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COVID-19 Adds to US Coal Malaise



By Henry Lazenby

June 2, 2020 - The coronavirus pandemic has significantly impacted US thermal coal consumption, according to ratings agency Moody’s. The firm has sketched a bleak near-term outlook for the sector suggesting earnings this year could be halved.

"Coal consumption will be crushed in 2020 with the industry taking much of the hit from the drop in electricity demand following outbreaks of coronavirus," lead coal analyst Benjamin Nelson said in a response to Mining Journal.

Moody's maintains a negative industry outlook, forecasting US coal production will fall 25% in 2020, compounding impacts of generally weaker commodity prices for producers since 2018.

"We expect a sharp and sustained slowdown in economic activity will result in lower economic growth, reduced demand for electricity, and reduced demand for steel. As a result, the production of metallurgical coal, a key ingredient in the steelmaking process, will not offer the offset to declining thermal coal demand that it sometimes does," said Nelson, lead author of the agency's updated sector outlook.


US Energy Information Agency data shows coal demand from US power generation has halved since 2008, as coal-fired power plants are shut down and replaced by cheaper gas-fired and renewable energy. Most domestically produced steaming coal is consumed in the US.

US electric utilities accounting for about 80% of US thermal coal demand, consumed about 539Mt in 2019, down from about 1Bt in 2008. The total is expected to fall to 411Mt in 2020, according to the EIA. "We expect a decline of more than 150Mt will push consumption by power generators below 400Mt in 2020," said Nelson.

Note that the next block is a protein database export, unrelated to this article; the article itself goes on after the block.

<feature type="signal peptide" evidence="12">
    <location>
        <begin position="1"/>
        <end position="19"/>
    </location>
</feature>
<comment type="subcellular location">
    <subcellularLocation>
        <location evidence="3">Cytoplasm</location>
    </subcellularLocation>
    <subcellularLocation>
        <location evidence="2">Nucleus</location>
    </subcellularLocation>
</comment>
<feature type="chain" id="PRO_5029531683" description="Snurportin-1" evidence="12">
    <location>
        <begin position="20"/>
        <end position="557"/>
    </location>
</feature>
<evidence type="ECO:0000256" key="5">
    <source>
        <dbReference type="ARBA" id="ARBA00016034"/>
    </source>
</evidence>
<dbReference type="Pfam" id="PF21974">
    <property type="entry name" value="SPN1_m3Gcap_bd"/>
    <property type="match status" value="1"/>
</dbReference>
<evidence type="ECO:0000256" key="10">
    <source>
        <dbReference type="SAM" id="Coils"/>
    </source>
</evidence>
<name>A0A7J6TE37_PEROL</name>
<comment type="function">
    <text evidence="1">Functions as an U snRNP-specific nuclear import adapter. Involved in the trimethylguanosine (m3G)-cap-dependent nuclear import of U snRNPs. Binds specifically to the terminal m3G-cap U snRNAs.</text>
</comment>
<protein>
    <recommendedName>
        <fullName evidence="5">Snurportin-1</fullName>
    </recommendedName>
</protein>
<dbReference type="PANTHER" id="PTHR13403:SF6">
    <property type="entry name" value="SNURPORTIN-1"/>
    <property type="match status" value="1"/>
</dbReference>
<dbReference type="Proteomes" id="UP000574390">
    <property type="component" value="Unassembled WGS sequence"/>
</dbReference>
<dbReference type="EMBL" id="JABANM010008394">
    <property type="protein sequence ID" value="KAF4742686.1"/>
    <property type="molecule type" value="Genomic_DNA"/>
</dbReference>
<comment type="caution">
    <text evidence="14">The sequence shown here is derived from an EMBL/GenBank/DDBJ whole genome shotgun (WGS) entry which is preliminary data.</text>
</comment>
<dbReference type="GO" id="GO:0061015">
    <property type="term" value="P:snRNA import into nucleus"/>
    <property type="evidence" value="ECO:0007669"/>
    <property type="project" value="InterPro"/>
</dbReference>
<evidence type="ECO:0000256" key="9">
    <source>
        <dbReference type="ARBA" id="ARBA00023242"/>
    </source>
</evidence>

The analyst expects export pricing and volumes will remain under pressure, falling toward 50 million tons in 2020. Electricity demand around the world is dropping amid an industrial slowdown and macroeconomic downturn.

Costs involved in reaching markets such as China and India make exports less profitable, or unprofitable, when prices fall. Nelson points out export metallurgical coal prices have also dipped, with steelmakers increasingly under strain from weakness in end markets. In contrast to thermal, most US met coal is exported.

Despite seaborne met coal still selling within Moody's medium-term sensitivity range of US$110-170/metric ton (now at the lower end of the range), producers will not be immune to the recent financial disruption and market weakness. "Met coal consumption will continue to contract as most steel producers idled blast furnaces in early 2020 in response to the coronavirus outbreak and decreased capacity utilisation amid curtailed industrial activity," said Nelson.

He said increasing ESG concerns among lenders would make it more difficult for coal producers to maintain liquidity. "Coal producers have taken steps to strengthen liquidity but have not completed loan or bond deals in recent months."

ESG-related concerns also reduce the likelihood of significant assistance in the aftermath of the coronavirus pandemic, as the US government directs financing toward industries more likely to rebound as the crisis eases.